I learned about the Pikaremin while reading Kotaku yesterday. The artist, Kaseo Shacho, has a flickr gallery of himself performing with 12 circuit-bent Pikachus. Too bad there isn’t some video of that.
Empowering creativity in music and sound through technology
Founded in September 1994, Electronic Music Foundation (EMF) is a not-for-profit 501(c)3 organization that organizes concerts and festivals, publishes and disseminates information, and provides access to materials relevant to the history and creative potential of electronic music.
“ZIA is an exclusively electronic band who began performing on the East Cost in 1992. Founded by Elaine Walker, ZIA bangs out pro-space and sci-fi music on futuristic instruments. The notes and samples are triggered ALL LIVE with drum sticks! Microtonal musical scales run rampant throughout the ZIA repertoire. In the pop genre this is a monumental task which adds an eerie, futuristic edge to the songs.” (source)
ZIA is by far my favorite pro-space electronic band. They just released their new album Martians. Ordered mine last week. If you’re curious as to what ZIA sounds like, check out their myspace.
This is an educational film from 1983 describing a little bit of the history and tools of electronic music. The best thing about it is that it is behind the times for 1983, and seems more like a 1970s film. Frequently featured is a Moog modular! Also featured is a Fairlight, but as an analog obsessive, I’m less interested in that.
This reminds me of the old Encyclopedia Britannica films we watched back in high school. Despite being quite vintage, the content of the film is still relevant today.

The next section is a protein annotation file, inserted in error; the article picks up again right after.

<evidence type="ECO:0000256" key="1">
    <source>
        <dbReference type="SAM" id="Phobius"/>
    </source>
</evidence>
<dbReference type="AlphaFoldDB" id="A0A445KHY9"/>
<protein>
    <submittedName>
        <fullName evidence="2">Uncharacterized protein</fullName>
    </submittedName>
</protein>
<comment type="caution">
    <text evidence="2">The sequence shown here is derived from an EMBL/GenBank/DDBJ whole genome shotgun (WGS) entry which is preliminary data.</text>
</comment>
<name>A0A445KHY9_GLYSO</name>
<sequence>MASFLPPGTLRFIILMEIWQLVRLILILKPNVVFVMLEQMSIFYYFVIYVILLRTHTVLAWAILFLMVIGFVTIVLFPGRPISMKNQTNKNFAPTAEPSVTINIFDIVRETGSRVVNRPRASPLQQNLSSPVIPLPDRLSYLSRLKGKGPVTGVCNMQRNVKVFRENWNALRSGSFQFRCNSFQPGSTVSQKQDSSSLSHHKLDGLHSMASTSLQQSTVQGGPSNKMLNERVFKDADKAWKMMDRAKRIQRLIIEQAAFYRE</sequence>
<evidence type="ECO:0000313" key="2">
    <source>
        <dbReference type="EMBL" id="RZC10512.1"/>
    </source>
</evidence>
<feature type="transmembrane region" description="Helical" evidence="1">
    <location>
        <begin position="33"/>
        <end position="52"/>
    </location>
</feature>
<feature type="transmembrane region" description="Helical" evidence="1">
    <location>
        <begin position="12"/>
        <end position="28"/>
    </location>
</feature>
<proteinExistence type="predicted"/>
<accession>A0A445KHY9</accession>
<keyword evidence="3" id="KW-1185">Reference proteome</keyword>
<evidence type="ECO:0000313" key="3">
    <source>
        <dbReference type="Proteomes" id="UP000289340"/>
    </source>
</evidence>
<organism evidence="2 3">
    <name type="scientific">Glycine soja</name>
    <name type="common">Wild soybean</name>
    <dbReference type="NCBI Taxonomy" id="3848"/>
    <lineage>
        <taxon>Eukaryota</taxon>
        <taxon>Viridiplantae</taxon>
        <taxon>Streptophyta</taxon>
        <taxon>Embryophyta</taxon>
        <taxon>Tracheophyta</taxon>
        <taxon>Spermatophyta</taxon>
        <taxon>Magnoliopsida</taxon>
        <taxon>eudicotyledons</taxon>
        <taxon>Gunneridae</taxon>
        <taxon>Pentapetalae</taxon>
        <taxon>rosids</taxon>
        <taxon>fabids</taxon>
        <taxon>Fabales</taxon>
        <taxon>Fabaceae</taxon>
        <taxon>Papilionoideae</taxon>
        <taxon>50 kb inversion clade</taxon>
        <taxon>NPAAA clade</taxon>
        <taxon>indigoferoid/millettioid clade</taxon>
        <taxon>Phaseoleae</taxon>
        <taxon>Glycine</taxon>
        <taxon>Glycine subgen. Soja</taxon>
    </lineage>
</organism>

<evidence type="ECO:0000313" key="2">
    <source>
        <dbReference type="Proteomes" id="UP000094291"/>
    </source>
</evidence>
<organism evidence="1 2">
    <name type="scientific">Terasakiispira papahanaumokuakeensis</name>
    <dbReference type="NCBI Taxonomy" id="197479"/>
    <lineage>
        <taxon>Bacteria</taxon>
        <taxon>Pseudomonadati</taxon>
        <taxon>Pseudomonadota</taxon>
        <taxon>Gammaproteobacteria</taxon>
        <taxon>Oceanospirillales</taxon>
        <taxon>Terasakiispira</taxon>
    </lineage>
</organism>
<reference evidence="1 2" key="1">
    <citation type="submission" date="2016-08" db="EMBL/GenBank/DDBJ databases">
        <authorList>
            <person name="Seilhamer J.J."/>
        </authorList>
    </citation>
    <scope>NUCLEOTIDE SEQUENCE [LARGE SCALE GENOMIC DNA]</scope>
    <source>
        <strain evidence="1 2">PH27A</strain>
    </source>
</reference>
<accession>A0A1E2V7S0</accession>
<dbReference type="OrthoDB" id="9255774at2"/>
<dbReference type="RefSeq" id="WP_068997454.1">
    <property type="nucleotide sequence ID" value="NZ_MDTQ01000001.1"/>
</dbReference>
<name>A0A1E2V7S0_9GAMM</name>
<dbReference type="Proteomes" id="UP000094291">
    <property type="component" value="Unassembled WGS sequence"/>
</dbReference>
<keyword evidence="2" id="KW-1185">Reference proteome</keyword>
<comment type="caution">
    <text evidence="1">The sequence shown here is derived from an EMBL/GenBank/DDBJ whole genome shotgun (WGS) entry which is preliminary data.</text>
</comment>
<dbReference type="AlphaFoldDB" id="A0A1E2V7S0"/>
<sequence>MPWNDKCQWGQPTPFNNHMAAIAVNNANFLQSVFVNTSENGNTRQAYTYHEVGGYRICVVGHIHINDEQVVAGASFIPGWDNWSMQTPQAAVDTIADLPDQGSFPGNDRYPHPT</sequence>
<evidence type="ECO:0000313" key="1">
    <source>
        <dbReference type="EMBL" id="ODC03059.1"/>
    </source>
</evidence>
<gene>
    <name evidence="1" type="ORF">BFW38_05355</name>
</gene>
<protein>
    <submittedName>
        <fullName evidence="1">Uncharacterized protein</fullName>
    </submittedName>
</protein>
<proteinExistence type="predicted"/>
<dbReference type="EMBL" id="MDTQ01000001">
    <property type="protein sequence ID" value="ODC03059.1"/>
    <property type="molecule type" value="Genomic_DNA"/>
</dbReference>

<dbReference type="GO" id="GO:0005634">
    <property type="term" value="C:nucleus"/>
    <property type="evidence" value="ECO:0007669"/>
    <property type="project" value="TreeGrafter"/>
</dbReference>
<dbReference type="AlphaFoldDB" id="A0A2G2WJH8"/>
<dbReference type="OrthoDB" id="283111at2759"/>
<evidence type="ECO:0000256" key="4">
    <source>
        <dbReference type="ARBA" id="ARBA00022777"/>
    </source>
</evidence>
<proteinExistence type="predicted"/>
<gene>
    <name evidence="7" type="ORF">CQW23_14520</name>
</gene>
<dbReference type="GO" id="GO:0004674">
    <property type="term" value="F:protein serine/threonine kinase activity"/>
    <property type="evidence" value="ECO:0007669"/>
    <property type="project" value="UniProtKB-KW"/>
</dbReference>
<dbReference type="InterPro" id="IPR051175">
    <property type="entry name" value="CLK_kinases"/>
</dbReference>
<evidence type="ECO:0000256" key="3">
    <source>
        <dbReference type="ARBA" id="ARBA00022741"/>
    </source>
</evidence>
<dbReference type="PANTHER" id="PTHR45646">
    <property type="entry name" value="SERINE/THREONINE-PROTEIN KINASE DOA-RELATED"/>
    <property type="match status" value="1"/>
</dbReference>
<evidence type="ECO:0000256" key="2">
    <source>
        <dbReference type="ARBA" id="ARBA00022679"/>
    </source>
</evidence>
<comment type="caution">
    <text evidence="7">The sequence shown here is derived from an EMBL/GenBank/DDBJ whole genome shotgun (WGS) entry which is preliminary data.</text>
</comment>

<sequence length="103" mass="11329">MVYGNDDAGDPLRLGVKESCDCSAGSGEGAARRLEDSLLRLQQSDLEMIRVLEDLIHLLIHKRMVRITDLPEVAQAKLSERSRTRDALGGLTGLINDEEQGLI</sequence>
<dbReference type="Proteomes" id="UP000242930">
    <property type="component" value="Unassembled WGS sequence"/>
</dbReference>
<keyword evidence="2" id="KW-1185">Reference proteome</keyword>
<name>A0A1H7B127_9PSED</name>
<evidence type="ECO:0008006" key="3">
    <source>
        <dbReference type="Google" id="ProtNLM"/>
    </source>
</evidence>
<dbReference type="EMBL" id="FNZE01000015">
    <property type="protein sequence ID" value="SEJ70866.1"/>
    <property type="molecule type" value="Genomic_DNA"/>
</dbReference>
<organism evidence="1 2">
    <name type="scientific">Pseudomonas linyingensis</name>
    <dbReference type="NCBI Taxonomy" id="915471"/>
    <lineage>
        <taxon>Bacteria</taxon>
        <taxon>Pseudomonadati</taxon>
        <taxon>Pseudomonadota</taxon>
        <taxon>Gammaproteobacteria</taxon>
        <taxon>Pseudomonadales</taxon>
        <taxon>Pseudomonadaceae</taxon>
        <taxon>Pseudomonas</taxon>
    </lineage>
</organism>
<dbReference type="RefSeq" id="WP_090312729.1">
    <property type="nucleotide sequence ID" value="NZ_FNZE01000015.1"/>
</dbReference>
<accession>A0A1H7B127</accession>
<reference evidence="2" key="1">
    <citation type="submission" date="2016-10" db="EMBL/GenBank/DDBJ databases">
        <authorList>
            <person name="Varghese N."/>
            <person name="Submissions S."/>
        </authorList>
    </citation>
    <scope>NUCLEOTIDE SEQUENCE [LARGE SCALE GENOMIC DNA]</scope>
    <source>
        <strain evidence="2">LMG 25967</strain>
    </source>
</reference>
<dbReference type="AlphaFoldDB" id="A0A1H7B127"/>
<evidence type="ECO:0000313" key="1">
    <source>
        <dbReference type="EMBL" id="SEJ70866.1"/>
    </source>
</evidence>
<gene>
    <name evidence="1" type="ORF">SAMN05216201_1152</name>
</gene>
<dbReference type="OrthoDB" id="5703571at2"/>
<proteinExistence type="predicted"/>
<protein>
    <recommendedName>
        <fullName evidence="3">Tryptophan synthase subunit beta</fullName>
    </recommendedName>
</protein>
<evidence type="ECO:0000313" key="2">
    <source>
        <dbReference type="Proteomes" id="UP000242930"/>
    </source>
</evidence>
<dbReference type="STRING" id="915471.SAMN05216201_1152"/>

Depends. For myself, the book was absolutely worth it. My background is mostly digital. The text introduced me to very rudimentary skills required to build these instruments. Skills such as: soldering, quasi-electronics, drilling, painting, etc… If you can already do these things, even on a basic level, you might not get much from these chapters.
Where this book truly excels is Ghazala’s personal insight and experience. His writing is candid, humorous at times, and allows the reader to get a glimpse of how his thought process works. In many ways, this book is more than just a DIY guide. It is also about composing through the process of electronic experimentation.
I just learned this morning that my CalArts Professor, James Tenney, passed away in August of this year.
I remember the first day of class with him. James mentioned that when people asked what kind of music he wrote, he would sometimes respond with, “I write unpopular music.” I have since used that line many times myself.
One of my favorite works of his is For Ann (rising), a process music composition featuring an endless rising glissando. This glissando is similar to Jean-Claude Risset’s. In my opinion, Tenney’s is more musically interesting, and the illusion of the glissando is much more transparent.
I only wish they had posted the entire performance. From the description:
This is a taster of our live performance mix of ‘Electronica’, a piece which uses clips from a 1940’s russian film ‘Experiments in the Revival of Organisms’ which can be found on www.archive.org. Music by Kinetic Fallacy (Hannah Peel and Emma Welsby). Video chopped, treated and performed by Smeech.
“Electronic music represents freedom from conventional music forms: it liberates the production of sound. I was very interested in electronic music from its philosophical point of view. It is music that takes chances: it’s adventurous, it doesn’t sit still. And that’s something that should be applied to culture at large.” – Iara Lee
Ohm: The Early Gurus of Electronic Music is a sensational sonic history, grounded in mold-breaking experimentation. With virtually no rules to follow, or previous works to emulate, these composers were given a new freedom unlike anything else before. Naysayers would call this compilation a lot of things, but not music. For the open minded, this three disc +dvd set is an opportunity for exploring a world of sound you may have not experienced before.
This Short/Preview for the Circuit Bending Documentary by Derek Sajbel (http://absurdity.biz) features Q.R. Ghazala, Nebula Girl, The Shinths, Daedelus, Dave Wright, Cynthia and music by Venetian Snares